How many steps should you take every day to improve your health?

How many times have you told yourself that you need to do more exercise, started a new routine, and then stopped it altogether after a few weeks as you just don’t have the time? This cycle of wanting to get healthy, trying your hardest, and then being put off by the physical and time demands, […]

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How many times have you told yourself that you need to do more exercise, started a new routine, and then stopped it altogether after a few weeks as you just don’t have the time?

This cycle of wanting to get healthy, trying your hardest, and then being put off by the physical and time demands, is an unfortunate reality for many.

But the truth is, it doesn’t take much effort to make a big difference, and one of the easiest and most accessible forms of exercise is actually one of the best: walking.

A new study has revealed that just a few thousand steps a day can have a dramatic effect on your health, and could significantly reduce your risk level for many serious conditions.

Read on to find out how many steps a day you should take to improve your health and what you can do to reach that target.

Research suggests that every step above 2,200 a day could have health benefits

Research reported by the Guardian suggests that every daily step you take above 2,200, up to around 10,500, reduces your risk of strokes, heart disease, and premature death, even if you spend the rest of the day seated.

If that sounds like a lot to you, then you may be surprised to hear that the average person can walk around 1,000 steps in just 10 minutes.

Researchers analysed data from the UK Biobank of more than 70,000 people aged around 61. They measured the participants’ daily activity using an accelerometer and then followed up seven years later to record how many deaths or cardiovascular events there had been.

The study found that the lowest risk of heart disease and stroke was among people who walked around 9,700 steps a day. The risk of early death was lowest among people who took between 9,000 and 10,500 steps a day.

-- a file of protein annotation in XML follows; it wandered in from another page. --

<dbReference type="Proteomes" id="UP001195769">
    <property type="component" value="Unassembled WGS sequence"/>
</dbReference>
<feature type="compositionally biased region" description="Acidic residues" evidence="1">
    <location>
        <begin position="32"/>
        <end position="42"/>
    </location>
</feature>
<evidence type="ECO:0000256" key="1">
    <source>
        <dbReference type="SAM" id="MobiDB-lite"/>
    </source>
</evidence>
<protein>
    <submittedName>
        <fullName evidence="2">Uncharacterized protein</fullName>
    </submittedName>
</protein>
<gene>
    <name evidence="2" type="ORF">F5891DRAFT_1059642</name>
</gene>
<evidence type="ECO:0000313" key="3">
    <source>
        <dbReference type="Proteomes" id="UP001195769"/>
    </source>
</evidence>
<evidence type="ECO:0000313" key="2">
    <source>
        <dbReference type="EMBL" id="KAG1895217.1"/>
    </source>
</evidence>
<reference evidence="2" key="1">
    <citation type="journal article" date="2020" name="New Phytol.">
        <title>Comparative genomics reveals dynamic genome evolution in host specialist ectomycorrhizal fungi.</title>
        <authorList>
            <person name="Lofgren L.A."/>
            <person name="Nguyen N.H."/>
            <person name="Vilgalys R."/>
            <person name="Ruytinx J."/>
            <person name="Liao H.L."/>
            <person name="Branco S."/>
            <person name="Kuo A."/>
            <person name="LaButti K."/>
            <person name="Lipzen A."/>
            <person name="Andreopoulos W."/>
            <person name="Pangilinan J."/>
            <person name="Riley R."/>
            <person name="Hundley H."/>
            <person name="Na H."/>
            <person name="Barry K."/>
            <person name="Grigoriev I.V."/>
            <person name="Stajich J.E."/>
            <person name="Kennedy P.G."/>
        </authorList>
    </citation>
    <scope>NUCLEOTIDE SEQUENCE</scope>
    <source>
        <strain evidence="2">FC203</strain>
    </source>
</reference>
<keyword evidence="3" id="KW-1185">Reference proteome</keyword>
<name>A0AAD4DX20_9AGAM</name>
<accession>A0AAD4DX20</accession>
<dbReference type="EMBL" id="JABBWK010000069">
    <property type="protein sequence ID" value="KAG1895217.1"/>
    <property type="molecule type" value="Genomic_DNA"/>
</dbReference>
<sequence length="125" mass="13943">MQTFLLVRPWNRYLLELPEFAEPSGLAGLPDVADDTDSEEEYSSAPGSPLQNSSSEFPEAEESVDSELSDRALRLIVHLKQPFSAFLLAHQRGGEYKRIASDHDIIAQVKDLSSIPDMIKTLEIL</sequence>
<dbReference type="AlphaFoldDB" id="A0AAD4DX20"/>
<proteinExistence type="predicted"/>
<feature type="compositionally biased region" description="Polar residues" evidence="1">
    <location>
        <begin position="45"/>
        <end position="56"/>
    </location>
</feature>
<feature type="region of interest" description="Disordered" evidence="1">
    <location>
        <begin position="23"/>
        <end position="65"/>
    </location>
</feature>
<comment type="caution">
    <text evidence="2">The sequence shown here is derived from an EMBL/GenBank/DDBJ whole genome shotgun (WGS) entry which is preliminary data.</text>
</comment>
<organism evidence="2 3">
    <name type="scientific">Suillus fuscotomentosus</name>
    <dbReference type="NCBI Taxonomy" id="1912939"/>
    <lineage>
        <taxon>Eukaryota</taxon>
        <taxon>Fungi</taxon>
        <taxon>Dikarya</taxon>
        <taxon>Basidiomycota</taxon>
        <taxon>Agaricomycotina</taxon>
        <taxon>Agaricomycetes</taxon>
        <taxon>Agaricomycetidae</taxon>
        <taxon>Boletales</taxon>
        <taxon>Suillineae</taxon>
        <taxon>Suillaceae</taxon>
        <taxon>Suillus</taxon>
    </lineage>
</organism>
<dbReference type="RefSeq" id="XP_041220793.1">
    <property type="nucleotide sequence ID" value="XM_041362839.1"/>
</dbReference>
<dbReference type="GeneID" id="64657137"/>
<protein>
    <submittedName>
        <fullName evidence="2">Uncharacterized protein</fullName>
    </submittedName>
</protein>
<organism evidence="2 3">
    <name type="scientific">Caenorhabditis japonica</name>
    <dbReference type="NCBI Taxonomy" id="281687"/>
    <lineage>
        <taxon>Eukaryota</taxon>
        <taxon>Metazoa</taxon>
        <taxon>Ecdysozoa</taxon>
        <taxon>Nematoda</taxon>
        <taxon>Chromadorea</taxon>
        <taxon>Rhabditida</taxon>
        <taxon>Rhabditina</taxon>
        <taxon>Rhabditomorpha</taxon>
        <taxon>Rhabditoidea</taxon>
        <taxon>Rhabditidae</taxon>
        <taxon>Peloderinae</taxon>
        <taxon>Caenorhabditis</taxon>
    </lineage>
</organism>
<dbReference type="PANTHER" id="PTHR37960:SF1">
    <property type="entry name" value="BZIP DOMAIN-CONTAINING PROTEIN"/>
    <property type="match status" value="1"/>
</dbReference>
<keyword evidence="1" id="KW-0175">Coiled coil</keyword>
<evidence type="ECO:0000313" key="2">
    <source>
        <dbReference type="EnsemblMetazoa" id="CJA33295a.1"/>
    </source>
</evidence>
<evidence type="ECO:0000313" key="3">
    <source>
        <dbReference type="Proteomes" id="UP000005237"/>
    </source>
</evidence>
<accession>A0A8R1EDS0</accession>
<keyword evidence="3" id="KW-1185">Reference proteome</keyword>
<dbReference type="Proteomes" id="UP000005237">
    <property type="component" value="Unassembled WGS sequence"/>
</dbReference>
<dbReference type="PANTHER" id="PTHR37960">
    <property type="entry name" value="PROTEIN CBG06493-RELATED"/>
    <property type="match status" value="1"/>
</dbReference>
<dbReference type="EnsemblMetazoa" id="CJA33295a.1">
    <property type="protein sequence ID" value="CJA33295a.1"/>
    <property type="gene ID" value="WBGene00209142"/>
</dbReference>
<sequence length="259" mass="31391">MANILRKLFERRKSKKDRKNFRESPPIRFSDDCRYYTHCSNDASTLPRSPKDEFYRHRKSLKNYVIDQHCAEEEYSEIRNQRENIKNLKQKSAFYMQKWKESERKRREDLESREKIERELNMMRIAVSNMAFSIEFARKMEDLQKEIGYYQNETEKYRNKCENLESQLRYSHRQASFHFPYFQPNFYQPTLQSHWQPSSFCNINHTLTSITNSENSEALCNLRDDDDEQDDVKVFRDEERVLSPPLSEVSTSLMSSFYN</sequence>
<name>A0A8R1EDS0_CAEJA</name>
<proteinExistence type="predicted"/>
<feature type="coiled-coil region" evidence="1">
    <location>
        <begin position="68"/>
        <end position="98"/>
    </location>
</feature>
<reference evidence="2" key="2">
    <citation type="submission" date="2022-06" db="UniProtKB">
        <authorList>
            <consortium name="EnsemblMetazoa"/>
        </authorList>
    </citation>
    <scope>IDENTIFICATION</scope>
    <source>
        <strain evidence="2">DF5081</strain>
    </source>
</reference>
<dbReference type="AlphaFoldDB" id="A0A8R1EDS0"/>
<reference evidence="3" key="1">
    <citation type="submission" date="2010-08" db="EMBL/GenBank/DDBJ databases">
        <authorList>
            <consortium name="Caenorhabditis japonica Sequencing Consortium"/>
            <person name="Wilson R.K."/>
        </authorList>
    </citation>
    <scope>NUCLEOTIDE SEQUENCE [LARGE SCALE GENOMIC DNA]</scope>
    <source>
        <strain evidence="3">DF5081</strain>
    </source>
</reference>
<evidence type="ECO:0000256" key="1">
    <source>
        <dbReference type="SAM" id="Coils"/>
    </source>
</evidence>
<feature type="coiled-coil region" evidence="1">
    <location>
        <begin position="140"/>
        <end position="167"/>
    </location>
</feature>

The study concluded that walking between 9,000 and 10,500 steps a day reduced the risk of a heart attack or stroke by over a fifth and cut the risk of early death by 39%.

But the results also revealed that any number of steps above 2,200 a day was linked to lower early death rates, heart disease, and stroke, but the benefits increased the more steps people took, before levelling off at around 10,500.

So, any daily step counts you record above 2,200 will benefit your overall health.

You can use your phone as a pedometer to count your steps

Most modern smartphones will have an inbuilt pedometer, but if yours doesn’t you can also download a pedometer app.

Some apps can also measure your walking speed, which should be around 3 miles (5 kilometres) an hour.

Alternatively, you can check your pace by watching your breath. At the recommended walking speed, most people should be able to talk comfortably but might struggle to sing the words to a song.

After a few days, weeks, or months, of measuring your daily steps, check what you are averaging.

If you are averaging above 9,000, you can give yourself a big pat on the back!

If you are above 2,200, but below 9,000, then you are in a great position to push yourself just a bit more to get up to the recommended step count.

If your step count is below 2,200, then don’t worry. As you will see, finding small ways to boost your daily steps is simple and can be done by taking only a few minutes of your time a day.

Start small and build more walking into your life

If you want to increase your step count, then try to build your daily steps gradually by adding more activity to your routine.

What you can do will depend on how much free time you have, but examples include:

  • Walking some of your journey to work
  • Walking in your house while doing other routine activities, such as brushing your teeth
  • Taking the stairs instead of the lift
  • Walking instead of using a car or bus for short journeys
  • Walking your children or grandchildren to school
  • Doing a regular morning or evening walk
  • Going for a short walk after meals
  • Buying an under-desk treadmill so you can walk while working.

Once you start counting your daily steps, you will be surprised at just how much difference these habits can make.

Exercise or walking apps can be a great way to track your progress. Some even have features that allow you to set yourself targets and give recommendations on how to achieve them.

You can make walking fun by combining it with other activities

One of the best benefits of walking compared with other forms of exercise is that it can be easily combined with other activities.

You can listen to music and audiobooks, study, or even learn a new language while walking. If you’re busy with work, you could also use your walking time to make calls or listen to messages.

Walking can also be a social activity and walking with others is a great way to ensure you stay motivated.

Social walking could include finding a dog walking group or joining your local rambling organisation.

However you choose to do it, building in a bit of extra time into your daily or weekly routine for walking is a simple, accessible, and effective way of keeping healthy and reducing your risk of illness.

Three women in gym clothes walking over a bridge

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